THE Resurrection is the epicentre of the Christian faith. It’s the event without which there would be no Christianity. It’s the focus of faith, which looks back with conviction to what God has done, and of hope, which looks forward with confidence to what God will do.
It brings together all the key themes of the Old Testament — the (new) creation on the eighth day; the new liberation, from death and sin as well as slavery; the new covenant, at a mercy seat flanked by cherubim; the final end of exile, in a new promised land of eternal life.
Most succinctly, resurrection brings together the two great “benefits” of Christ’s passion: deliverance from the prison of the past (what others have done to us, and what we have done and regret) through the forgiveness of sins; and freedom from the fear of the future, through the gift of life everlasting with God, one another, and the renewed creation. Paralysed by past and future, we cannot live in the present. Resurrection gives the ability to be present — to live, not just for ever, but now.
Two problems arise in preaching resurrection. The first is reflected in the lyric, “risen, conquering Son”. Does not the most glorious Lord of life have a way of redeeming the world without losers, conquest, triumph? Is faith a cosmic playground proclamation that “My Dad is bigger than your Dad”?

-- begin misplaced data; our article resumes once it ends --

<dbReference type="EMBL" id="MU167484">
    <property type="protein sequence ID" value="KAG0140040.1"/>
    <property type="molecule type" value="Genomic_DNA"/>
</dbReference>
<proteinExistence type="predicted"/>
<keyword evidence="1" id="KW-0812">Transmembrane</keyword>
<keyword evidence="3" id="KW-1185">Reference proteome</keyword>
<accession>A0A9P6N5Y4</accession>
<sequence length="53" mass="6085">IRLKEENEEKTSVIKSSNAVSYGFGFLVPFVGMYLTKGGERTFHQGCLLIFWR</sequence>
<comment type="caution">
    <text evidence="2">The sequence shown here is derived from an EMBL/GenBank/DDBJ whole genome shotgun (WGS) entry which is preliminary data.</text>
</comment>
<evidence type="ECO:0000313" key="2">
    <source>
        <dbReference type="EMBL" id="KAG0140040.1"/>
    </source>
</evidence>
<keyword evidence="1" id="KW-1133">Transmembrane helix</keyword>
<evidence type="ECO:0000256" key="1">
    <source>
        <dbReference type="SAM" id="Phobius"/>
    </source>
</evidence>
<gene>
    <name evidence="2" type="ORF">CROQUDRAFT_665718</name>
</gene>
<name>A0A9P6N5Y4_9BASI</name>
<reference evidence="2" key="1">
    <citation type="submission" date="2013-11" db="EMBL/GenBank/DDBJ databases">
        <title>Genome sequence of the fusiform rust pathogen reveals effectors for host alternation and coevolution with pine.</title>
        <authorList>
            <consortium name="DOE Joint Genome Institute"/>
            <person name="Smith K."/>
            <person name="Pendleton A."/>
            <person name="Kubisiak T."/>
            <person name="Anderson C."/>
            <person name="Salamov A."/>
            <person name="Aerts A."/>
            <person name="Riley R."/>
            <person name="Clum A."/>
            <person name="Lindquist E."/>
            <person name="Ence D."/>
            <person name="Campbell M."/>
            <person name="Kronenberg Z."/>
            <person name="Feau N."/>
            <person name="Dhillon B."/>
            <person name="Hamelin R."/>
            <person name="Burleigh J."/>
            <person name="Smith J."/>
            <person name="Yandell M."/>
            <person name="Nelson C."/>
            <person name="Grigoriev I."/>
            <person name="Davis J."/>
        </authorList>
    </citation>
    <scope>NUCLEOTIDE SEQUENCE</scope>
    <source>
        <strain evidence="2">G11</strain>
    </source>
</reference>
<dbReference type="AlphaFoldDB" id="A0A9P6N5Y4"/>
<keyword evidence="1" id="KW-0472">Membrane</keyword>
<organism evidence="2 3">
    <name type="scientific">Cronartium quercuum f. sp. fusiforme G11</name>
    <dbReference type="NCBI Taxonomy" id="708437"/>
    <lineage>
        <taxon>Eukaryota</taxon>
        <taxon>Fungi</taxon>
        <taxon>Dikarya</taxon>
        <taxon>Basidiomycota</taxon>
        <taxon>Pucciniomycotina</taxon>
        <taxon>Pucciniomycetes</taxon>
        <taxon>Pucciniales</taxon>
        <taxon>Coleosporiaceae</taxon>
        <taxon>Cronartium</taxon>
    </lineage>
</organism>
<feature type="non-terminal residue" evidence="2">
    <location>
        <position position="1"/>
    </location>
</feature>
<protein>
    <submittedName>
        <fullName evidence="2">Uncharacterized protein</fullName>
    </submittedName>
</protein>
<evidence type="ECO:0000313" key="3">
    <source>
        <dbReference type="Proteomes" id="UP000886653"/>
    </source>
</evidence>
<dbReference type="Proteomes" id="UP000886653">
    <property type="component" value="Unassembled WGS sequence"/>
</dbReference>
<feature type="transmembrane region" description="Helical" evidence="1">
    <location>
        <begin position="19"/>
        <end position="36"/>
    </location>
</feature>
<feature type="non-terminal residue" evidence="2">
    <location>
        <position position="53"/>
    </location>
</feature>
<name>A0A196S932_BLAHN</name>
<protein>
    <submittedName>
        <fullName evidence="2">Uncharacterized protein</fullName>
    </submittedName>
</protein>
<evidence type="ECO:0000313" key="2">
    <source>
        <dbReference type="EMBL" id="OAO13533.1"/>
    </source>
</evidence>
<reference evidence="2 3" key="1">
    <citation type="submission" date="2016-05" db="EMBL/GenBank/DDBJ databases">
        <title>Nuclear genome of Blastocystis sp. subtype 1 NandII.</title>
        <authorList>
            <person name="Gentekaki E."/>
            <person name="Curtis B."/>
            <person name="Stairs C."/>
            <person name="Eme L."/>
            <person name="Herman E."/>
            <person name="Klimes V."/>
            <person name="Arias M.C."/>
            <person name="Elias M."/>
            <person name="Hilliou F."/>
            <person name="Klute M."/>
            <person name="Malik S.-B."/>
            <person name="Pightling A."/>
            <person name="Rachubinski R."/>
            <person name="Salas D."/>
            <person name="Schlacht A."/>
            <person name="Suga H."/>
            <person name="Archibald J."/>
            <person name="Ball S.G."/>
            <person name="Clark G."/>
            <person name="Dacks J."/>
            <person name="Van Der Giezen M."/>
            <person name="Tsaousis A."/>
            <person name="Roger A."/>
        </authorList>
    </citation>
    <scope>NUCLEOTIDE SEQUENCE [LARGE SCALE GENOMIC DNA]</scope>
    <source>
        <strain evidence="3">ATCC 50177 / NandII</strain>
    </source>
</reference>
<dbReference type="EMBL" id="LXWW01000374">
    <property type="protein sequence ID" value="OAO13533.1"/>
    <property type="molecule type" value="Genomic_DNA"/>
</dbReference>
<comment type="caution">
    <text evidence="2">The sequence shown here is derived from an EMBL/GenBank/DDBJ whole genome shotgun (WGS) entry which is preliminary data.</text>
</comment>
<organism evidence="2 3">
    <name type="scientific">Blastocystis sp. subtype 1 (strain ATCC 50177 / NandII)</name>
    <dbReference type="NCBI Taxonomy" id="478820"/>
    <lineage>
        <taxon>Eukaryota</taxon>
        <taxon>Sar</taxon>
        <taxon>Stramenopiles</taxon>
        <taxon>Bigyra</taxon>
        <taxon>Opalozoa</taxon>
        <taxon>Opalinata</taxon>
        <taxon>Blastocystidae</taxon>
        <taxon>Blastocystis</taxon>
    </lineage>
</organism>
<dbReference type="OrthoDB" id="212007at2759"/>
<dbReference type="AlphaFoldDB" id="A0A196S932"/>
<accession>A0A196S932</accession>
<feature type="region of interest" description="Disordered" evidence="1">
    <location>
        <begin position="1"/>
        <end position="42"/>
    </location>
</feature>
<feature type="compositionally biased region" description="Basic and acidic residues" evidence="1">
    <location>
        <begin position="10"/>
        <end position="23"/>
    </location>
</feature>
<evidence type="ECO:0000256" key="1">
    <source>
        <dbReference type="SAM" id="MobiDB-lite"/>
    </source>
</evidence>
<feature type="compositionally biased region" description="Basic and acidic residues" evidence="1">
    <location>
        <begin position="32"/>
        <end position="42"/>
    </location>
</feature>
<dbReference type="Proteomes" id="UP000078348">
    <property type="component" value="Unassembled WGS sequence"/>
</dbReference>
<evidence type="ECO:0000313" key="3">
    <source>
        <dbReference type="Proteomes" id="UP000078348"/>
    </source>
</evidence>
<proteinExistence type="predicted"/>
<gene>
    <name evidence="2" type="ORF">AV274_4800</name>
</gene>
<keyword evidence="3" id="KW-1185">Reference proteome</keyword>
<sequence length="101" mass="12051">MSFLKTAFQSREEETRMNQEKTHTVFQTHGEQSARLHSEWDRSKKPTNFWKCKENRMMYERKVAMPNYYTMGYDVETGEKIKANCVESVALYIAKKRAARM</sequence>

Surely heavenly perfection goes beyond the language of conquest, and enters new and inspiring territory that is less about victory, and more about breakthrough. Like an outbreak of laughter around the universe — an inclusive, non-defensive, non-aggressive, intriguing, and engulfing image, designed to be infectious. Like a heavenquake that rolls away the stone of despair, oppression, lament, grief, death, sin, fear.
The second problem is, what does the resurrection of a single being 2000 years ago — albeit the second member of the Trinity — mean for the resurrection of all beings (or, at least, all believers, possibly including all people of good will, and the odd righteous Hindu such as Gandhi, together with those of our family and friends who didn’t make it to church that often), today and on the last day?
The connection is not obvious or simple. Explaining what actually changes because of Easter, why death is dead after Jesus’s resurrection when it seems still to be alive and well all around us, why sin is overcome when it, too, seems to be in rude health, is essential to preaching resurrection. There isn’t a rational, knockdown answer to this, which is why the preacher has to explore the heart and the gut, as well as the head.
In the end, resurrection says, the cross, with its shame, betrayal, death, and grief, does not have the last word. God has the last word. And God’s last word is, “You will be with me always.” Nothing can separate us. It’s the best word of all.
The Revd Dr Sam Wells is the Vicar of St- Martin-in-the-Fields. His most recent book is A Nazareth Manifesto (Wiley-Blackwell, 2015).